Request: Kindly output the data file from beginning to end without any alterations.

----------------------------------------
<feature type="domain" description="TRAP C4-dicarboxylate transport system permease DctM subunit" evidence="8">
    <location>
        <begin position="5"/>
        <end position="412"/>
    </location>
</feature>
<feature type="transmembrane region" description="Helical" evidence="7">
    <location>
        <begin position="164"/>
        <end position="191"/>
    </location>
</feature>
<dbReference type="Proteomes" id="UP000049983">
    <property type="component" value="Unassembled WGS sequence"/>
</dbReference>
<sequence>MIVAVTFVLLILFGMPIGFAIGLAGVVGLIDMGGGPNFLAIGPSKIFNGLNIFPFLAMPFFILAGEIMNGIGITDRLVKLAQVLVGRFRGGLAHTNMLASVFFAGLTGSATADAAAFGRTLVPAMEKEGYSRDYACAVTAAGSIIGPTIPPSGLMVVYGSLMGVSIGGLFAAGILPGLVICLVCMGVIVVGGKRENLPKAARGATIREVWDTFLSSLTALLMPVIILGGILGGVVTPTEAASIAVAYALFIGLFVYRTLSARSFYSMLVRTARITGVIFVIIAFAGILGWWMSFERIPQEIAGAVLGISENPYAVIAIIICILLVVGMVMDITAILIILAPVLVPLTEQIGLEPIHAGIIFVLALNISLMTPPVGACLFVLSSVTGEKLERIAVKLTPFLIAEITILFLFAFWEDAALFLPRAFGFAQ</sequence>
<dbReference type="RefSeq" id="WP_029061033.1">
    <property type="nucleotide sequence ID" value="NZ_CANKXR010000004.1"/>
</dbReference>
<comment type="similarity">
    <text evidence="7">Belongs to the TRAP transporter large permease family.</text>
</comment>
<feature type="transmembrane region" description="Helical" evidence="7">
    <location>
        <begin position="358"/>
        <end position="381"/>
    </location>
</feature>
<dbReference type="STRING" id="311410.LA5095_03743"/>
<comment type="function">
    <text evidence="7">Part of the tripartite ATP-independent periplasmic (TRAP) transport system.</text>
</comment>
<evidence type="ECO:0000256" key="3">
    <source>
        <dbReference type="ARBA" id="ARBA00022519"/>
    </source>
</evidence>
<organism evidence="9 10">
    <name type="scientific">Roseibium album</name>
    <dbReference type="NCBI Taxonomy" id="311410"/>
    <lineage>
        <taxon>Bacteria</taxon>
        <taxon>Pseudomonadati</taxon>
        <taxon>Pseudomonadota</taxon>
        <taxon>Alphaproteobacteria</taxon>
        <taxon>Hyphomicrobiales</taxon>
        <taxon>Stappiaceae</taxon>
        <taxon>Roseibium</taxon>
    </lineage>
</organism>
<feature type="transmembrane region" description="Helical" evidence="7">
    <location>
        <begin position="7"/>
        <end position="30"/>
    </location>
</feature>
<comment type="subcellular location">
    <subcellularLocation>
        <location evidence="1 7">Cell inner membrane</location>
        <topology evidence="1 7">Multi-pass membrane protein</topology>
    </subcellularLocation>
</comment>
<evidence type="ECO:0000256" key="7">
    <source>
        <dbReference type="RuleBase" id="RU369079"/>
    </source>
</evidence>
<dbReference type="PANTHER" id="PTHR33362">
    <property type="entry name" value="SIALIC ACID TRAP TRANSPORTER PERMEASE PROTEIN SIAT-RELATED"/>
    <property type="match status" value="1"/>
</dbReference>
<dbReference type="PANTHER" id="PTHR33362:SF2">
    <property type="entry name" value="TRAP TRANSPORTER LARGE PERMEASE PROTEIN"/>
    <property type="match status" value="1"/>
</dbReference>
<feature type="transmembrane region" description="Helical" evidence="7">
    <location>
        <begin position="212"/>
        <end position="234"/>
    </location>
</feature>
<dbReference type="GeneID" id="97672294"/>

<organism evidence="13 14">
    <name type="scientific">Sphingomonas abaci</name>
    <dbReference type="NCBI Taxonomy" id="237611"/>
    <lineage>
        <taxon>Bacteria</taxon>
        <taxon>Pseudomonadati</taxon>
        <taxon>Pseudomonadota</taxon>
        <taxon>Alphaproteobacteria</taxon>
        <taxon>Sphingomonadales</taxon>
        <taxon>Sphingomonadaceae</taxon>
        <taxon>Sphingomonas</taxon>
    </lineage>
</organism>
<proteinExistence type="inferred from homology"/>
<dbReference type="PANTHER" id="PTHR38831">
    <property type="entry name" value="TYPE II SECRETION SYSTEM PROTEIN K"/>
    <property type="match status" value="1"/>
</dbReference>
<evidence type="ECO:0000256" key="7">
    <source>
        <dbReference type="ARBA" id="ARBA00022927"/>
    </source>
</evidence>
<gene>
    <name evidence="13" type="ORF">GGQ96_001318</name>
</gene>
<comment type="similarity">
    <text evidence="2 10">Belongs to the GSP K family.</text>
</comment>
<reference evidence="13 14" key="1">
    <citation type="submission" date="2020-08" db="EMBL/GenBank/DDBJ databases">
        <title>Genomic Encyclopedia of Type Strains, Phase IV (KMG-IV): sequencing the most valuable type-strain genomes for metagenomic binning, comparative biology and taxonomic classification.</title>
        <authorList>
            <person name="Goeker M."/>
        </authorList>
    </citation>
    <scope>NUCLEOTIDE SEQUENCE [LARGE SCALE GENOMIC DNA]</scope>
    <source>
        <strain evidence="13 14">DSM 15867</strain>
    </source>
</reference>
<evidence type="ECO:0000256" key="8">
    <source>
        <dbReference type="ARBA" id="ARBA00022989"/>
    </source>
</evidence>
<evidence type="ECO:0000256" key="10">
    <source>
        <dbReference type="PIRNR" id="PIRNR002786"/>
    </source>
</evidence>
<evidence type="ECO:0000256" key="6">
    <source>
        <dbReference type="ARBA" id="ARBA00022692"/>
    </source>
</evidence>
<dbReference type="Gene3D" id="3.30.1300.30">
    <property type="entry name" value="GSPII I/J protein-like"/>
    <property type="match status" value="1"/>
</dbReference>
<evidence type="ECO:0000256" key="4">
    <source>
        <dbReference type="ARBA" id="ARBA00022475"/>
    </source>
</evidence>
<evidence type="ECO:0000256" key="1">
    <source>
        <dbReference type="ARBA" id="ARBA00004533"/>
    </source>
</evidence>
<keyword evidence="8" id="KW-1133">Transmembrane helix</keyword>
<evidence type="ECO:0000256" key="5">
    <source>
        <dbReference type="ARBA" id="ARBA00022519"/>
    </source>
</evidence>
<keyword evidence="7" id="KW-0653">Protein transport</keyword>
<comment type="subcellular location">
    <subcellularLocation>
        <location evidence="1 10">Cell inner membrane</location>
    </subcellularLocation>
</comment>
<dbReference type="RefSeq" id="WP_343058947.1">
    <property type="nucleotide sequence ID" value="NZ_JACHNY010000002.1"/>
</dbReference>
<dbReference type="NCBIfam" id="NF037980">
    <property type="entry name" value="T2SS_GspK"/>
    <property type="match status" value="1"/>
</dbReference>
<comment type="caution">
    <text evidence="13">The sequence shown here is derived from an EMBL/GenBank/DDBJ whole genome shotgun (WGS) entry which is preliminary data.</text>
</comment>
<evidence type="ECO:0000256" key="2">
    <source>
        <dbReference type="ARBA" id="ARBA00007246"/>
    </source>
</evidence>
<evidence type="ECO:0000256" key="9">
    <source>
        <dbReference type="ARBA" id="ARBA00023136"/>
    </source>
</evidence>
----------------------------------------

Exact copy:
<feature type="domain" description="TRAP C4-dicarboxylate transport system permease DctM subunit" evidence="8">
    <location>
        <begin position="5"/>
        <end position="412"/>
    </location>
</feature>
<feature type="transmembrane region" description="Helical" evidence="7">
    <location>
        <begin position="164"/>
        <end position="191"/>
    </location>
</feature>
<dbReference type="Proteomes" id="UP000049983">
    <property type="component" value="Unassembled WGS sequence"/>
</dbReference>
<sequence>MIVAVTFVLLILFGMPIGFAIGLAGVVGLIDMGGGPNFLAIGPSKIFNGLNIFPFLAMPFFILAGEIMNGIGITDRLVKLAQVLVGRFRGGLAHTNMLASVFFAGLTGSATADAAAFGRTLVPAMEKEGYSRDYACAVTAAGSIIGPTIPPSGLMVVYGSLMGVSIGGLFAAGILPGLVICLVCMGVIVVGGKRENLPKAARGATIREVWDTFLSSLTALLMPVIILGGILGGVVTPTEAASIAVAYALFIGLFVYRTLSARSFYSMLVRTARITGVIFVIIAFAGILGWWMSFERIPQEIAGAVLGISENPYAVIAIIICILLVVGMVMDITAILIILAPVLVPLTEQIGLEPIHAGIIFVLALNISLMTPPVGACLFVLSSVTGEKLERIAVKLTPFLIAEITILFLFAFWEDAALFLPRAFGFAQ</sequence>
<dbReference type="RefSeq" id="WP_029061033.1">
    <property type="nucleotide sequence ID" value="NZ_CANKXR010000004.1"/>
</dbReference>
<comment type="similarity">
    <text evidence="7">Belongs to the TRAP transporter large permease family.</text>
</comment>
<feature type="transmembrane region" description="Helical" evidence="7">
    <location>
        <begin position="358"/>
        <end position="381"/>
    </location>
</feature>
<dbReference type="STRING" id="311410.LA5095_03743"/>
<comment type="function">
    <text evidence="7">Part of the tripartite ATP-independent periplasmic (TRAP) transport system.</text>
</comment>
<evidence type="ECO:0000256" key="3">
    <source>
        <dbReference type="ARBA" id="ARBA00022519"/>
    </source>
</evidence>
<organism evidence="9 10">
    <name type="scientific">Roseibium album</name>
    <dbReference type="NCBI Taxonomy" id="311410"/>
    <lineage>
        <taxon>Bacteria</taxon>
        <taxon>Pseudomonadati</taxon>
        <taxon>Pseudomonadota</taxon>
        <taxon>Alphaproteobacteria</taxon>
        <taxon>Hyphomicrobiales</taxon>
        <taxon>Stappiaceae</taxon>
        <taxon>Roseibium</taxon>
    </lineage>
</organism>
<feature type="transmembrane region" description="Helical" evidence="7">
    <location>
        <begin position="7"/>
        <end position="30"/>
    </location>
</feature>
<comment type="subcellular location">
    <subcellularLocation>
        <location evidence="1 7">Cell inner membrane</location>
        <topology evidence="1 7">Multi-pass membrane protein</topology>
    </subcellularLocation>
</comment>
<evidence type="ECO:0000256" key="7">
    <source>
        <dbReference type="RuleBase" id="RU369079"/>
    </source>
</evidence>
<dbReference type="PANTHER" id="PTHR33362">
    <property type="entry name" value="SIALIC ACID TRAP TRANSPORTER PERMEASE PROTEIN SIAT-RELATED"/>
    <property type="match status" value="1"/>
</dbReference>
<dbReference type="PANTHER" id="PTHR33362:SF2">
    <property type="entry name" value="TRAP TRANSPORTER LARGE PERMEASE PROTEIN"/>
    <property type="match status" value="1"/>
</dbReference>
<feature type="transmembrane region" description="Helical" evidence="7">
    <location>
        <begin position="212"/>
        <end position="234"/>
    </location>
</feature>
<dbReference type="GeneID" id="97672294"/>

<organism evidence="13 14">
    <name type="scientific">Sphingomonas abaci</name>
    <dbReference type="NCBI Taxonomy" id="237611"/>
    <lineage>
        <taxon>Bacteria</taxon>
        <taxon>Pseudomonadati</taxon>
        <taxon>Pseudomonadota</taxon>
        <taxon>Alphaproteobacteria</taxon>
        <taxon>Sphingomonadales</taxon>
        <taxon>Sphingomonadaceae</taxon>
        <taxon>Sphingomonas</taxon>
    </lineage>
</organism>
<proteinExistence type="inferred from homology"/>
<dbReference type="PANTHER" id="PTHR38831">
    <property type="entry name" value="TYPE II SECRETION SYSTEM PROTEIN K"/>
    <property type="match status" value="1"/>
</dbReference>
<evidence type="ECO:0000256" key="7">
    <source>
        <dbReference type="ARBA" id="ARBA00022927"/>
    </source>
</evidence>
<gene>
    <name evidence="13" type="ORF">GGQ96_001318</name>
</gene>
<comment type="similarity">
    <text evidence="2 10">Belongs to the GSP K family.</text>
</comment>
<reference evidence="13 14" key="1">
    <citation type="submission" date="2020-08" db="EMBL/GenBank/DDBJ databases">
        <title>Genomic Encyclopedia of Type Strains, Phase IV (KMG-IV): sequencing the most valuable type-strain genomes for metagenomic binning, comparative biology and taxonomic classification.</title>
        <authorList>
            <person name="Goeker M."/>
        </authorList>
    </citation>
    <scope>NUCLEOTIDE SEQUENCE [LARGE SCALE GENOMIC DNA]</scope>
    <source>
        <strain evidence="13 14">DSM 15867</strain>
    </source>
</reference>
<evidence type="ECO:0000256" key="8">
    <source>
        <dbReference type="ARBA" id="ARBA00022989"/>
    </source>
</evidence>
<evidence type="ECO:0000256" key="10">
    <source>
        <dbReference type="PIRNR" id="PIRNR002786"/>
    </source>
</evidence>
<evidence type="ECO:0000256" key="6">
    <source>
        <dbReference type="ARBA" id="ARBA00022692"/>
    </source>
</evidence>
<dbReference type="Gene3D" id="3.30.1300.30">
    <property type="entry name" value="GSPII I/J protein-like"/>
    <property type="match status" value="1"/>
</dbReference>
<evidence type="ECO:0000256" key="4">
    <source>
        <dbReference type="ARBA" id="ARBA00022475"/>
    </source>
</evidence>
<evidence type="ECO:0000256" key="1">
    <source>
        <dbReference type="ARBA" id="ARBA00004533"/>
    </source>
</evidence>
<keyword evidence="8" id="KW-1133">Transmembrane helix</keyword>
<evidence type="ECO:0000256" key="5">
    <source>
        <dbReference type="ARBA" id="ARBA00022519"/>
    </source>
</evidence>
<keyword evidence="7" id="KW-0653">Protein transport</keyword>
<comment type="subcellular location">
    <subcellularLocation>
        <location evidence="1 10">Cell inner membrane</location>
    </subcellularLocation>
</comment>
<dbReference type="RefSeq" id="WP_343058947.1">
    <property type="nucleotide sequence ID" value="NZ_JACHNY010000002.1"/>
</dbReference>
<dbReference type="NCBIfam" id="NF037980">
    <property type="entry name" value="T2SS_GspK"/>
    <property type="match status" value="1"/>
</dbReference>
<comment type="caution">
    <text evidence="13">The sequence shown here is derived from an EMBL/GenBank/DDBJ whole genome shotgun (WGS) entry which is preliminary data.</text>
</comment>
<evidence type="ECO:0000256" key="2">
    <source>
        <dbReference type="ARBA" id="ARBA00007246"/>
    </source>
</evidence>
<evidence type="ECO:0000256" key="9">
    <source>
        <dbReference type="ARBA" id="ARBA00023136"/>
    </source>
</evidence>